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Colours for logos & brands

By May 12, 2021No Comments

Choosing the right colours for your logo and brand is very important. Colours convey the emotion or personality of a brand and will be used not only on the logo, but throughout all of the business marketing media – website, business cards, brochures, in-store /office signage, staff uniforms, advertising and social media.

How a Logo Color Influences Perception of Your Brand

Colours have a powerful effect on our emotions. And these emotions play a major role in how we behave as consumers. Brand colour psychology provides a framework for understanding how and why we interact with the brands in our lives. When it comes to picking the “right” colour, research has found that predicting consumer reaction to colour appropriateness is far more important than the individual colour itself. In a 2006 study, researchers found that the relationship between brands and colour hinges on the perceived appropriateness of the colour being used for the particular brand. In other words: Does the colour fit what’s being sold?

“Colour psychology” is a study of hues and their influence on human behavior. It’s one of the key pillars of branding and marketing and it is a key player when it comes to deciding on your logo’s colors.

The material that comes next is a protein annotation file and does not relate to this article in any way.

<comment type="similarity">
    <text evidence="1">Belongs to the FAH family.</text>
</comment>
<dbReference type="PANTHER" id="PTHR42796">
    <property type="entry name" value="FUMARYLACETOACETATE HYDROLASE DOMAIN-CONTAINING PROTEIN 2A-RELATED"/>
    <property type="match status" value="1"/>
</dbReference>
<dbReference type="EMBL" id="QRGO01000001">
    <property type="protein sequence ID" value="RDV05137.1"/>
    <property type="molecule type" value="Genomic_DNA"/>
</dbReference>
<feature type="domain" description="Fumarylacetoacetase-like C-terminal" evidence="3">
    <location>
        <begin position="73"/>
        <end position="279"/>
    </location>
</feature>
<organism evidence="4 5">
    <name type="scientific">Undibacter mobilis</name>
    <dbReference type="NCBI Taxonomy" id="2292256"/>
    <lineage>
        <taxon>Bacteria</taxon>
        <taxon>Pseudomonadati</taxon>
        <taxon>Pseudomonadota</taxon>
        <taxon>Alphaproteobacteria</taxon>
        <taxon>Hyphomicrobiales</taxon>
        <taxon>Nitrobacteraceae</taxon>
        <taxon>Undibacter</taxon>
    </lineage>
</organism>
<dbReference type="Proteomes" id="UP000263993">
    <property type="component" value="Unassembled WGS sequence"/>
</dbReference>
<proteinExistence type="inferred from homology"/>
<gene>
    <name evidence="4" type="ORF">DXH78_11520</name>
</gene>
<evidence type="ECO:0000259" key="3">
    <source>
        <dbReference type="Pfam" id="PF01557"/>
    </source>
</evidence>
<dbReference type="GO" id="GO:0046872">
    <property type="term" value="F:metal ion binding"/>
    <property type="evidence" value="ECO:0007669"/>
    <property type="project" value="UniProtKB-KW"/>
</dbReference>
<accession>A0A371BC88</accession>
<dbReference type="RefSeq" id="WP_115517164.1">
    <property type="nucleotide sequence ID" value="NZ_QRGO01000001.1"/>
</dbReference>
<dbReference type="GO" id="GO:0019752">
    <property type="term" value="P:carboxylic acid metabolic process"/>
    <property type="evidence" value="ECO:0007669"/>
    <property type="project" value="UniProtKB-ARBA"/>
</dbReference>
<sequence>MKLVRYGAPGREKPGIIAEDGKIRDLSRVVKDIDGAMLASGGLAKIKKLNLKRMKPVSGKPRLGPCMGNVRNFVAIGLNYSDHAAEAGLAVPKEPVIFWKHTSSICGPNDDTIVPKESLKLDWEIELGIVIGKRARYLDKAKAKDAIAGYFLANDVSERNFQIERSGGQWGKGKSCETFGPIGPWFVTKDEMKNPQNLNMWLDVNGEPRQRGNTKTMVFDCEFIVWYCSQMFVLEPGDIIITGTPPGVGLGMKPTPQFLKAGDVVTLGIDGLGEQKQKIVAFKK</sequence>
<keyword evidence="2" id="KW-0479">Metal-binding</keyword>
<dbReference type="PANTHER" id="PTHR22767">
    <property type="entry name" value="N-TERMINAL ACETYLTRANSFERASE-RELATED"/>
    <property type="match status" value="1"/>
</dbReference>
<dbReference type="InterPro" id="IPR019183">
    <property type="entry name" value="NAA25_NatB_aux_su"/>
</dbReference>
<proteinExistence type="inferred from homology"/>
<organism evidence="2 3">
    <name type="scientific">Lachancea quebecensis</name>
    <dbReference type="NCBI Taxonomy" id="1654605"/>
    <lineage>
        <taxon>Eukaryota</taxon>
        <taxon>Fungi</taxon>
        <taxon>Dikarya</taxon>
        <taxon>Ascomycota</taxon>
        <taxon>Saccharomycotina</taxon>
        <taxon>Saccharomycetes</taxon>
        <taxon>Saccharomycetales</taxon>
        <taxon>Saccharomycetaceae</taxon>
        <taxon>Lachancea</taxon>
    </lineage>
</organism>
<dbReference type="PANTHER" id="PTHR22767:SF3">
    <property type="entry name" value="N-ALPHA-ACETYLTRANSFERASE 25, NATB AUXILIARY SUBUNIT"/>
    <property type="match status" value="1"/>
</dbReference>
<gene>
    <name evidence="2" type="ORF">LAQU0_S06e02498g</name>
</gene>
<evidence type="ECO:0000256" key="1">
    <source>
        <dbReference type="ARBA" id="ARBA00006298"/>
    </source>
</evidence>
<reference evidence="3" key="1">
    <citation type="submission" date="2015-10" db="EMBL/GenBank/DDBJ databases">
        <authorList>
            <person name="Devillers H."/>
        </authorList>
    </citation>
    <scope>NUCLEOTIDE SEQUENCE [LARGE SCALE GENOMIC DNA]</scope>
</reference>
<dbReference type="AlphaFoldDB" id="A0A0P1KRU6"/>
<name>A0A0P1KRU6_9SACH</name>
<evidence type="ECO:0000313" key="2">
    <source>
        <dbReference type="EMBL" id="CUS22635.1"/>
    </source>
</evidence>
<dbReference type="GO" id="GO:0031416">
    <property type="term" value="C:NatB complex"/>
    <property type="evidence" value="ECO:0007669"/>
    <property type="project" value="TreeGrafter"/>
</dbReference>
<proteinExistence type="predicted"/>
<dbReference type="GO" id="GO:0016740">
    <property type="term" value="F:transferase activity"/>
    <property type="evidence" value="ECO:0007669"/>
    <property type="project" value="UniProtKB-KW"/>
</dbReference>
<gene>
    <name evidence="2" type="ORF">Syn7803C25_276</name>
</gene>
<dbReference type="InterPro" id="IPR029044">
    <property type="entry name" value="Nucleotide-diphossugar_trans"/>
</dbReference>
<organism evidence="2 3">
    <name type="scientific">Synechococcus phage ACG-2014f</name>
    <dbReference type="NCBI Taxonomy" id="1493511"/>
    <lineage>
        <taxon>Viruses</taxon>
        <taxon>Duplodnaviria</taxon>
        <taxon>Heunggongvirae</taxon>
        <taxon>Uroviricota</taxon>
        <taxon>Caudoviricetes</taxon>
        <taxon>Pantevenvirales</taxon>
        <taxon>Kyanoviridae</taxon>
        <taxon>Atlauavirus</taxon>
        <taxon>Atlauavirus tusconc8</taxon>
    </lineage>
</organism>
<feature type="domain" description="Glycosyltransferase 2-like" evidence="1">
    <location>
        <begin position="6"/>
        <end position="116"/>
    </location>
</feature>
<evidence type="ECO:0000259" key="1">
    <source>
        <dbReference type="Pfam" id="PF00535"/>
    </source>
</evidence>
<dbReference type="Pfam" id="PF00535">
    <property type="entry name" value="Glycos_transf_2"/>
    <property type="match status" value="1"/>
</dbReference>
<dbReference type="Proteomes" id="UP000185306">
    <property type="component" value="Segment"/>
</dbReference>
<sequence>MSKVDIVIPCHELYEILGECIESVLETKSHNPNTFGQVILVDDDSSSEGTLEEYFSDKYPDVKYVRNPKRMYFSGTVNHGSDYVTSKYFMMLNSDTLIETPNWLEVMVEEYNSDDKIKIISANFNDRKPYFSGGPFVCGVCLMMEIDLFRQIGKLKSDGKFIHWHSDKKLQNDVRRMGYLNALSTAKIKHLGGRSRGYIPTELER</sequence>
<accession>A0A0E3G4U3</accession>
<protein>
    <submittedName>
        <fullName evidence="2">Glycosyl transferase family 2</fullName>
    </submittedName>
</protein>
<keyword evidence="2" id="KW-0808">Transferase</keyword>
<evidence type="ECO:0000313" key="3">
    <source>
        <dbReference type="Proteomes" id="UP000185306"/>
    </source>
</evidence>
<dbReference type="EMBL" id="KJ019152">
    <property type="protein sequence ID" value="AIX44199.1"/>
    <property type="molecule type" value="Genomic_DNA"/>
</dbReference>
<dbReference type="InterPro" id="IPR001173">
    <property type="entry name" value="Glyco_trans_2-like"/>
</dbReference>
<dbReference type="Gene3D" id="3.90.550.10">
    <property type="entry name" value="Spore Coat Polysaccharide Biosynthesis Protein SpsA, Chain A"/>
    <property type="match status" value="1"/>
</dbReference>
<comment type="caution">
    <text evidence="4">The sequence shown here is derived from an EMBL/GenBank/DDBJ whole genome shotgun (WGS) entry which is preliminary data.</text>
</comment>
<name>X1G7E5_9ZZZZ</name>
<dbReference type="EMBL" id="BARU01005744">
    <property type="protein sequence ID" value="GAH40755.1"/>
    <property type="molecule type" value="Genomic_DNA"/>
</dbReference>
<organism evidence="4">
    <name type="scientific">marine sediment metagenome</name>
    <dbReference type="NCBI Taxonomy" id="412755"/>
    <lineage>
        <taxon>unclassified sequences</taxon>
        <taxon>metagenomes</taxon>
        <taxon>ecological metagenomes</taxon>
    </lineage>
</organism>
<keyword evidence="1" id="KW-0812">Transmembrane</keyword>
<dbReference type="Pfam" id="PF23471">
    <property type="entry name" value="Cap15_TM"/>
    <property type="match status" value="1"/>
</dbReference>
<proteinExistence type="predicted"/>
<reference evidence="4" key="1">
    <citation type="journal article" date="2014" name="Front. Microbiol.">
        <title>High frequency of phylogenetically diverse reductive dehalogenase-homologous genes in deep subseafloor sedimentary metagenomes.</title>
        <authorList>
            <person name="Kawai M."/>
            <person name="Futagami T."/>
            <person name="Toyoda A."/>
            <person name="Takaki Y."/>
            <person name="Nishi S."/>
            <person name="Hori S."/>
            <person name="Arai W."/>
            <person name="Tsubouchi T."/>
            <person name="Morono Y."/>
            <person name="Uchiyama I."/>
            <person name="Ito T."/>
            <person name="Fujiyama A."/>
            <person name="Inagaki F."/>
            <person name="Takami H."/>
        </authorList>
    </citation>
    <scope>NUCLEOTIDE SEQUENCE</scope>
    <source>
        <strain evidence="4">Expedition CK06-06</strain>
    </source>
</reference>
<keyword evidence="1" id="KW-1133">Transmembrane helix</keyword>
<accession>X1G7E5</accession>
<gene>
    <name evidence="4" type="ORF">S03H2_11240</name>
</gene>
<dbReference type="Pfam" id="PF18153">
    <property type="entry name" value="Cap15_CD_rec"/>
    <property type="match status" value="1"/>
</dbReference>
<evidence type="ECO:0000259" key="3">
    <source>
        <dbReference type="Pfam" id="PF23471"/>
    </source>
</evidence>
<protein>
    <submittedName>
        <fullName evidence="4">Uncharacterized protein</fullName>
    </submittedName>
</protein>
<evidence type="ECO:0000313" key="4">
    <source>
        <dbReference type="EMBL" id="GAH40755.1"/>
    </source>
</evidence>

What colour do you think of when you hear the word “nature” or “love”? “relaxing” or “energetic”?  Logos are essentially artwork, created to represent your business or brand, and artwork is subjective. But with careful thought and planning, you can select the perfect colours for your business branding.

While the effect that colours have on our emotions differs from person to person based on gender, cultural context and personal experience there are some general guidelines that have been borne out by countless colour psychology studies. An understanding of these guidelines gives you one more tool in the underlying goal of branding: architecting reality by influencing and shaping consumer perception.

It can be daunting trying to narrow down what colour is best for your brand, but a little “colour psychology” can at least narrow down what works for others and what doesn’t.

Brand Personality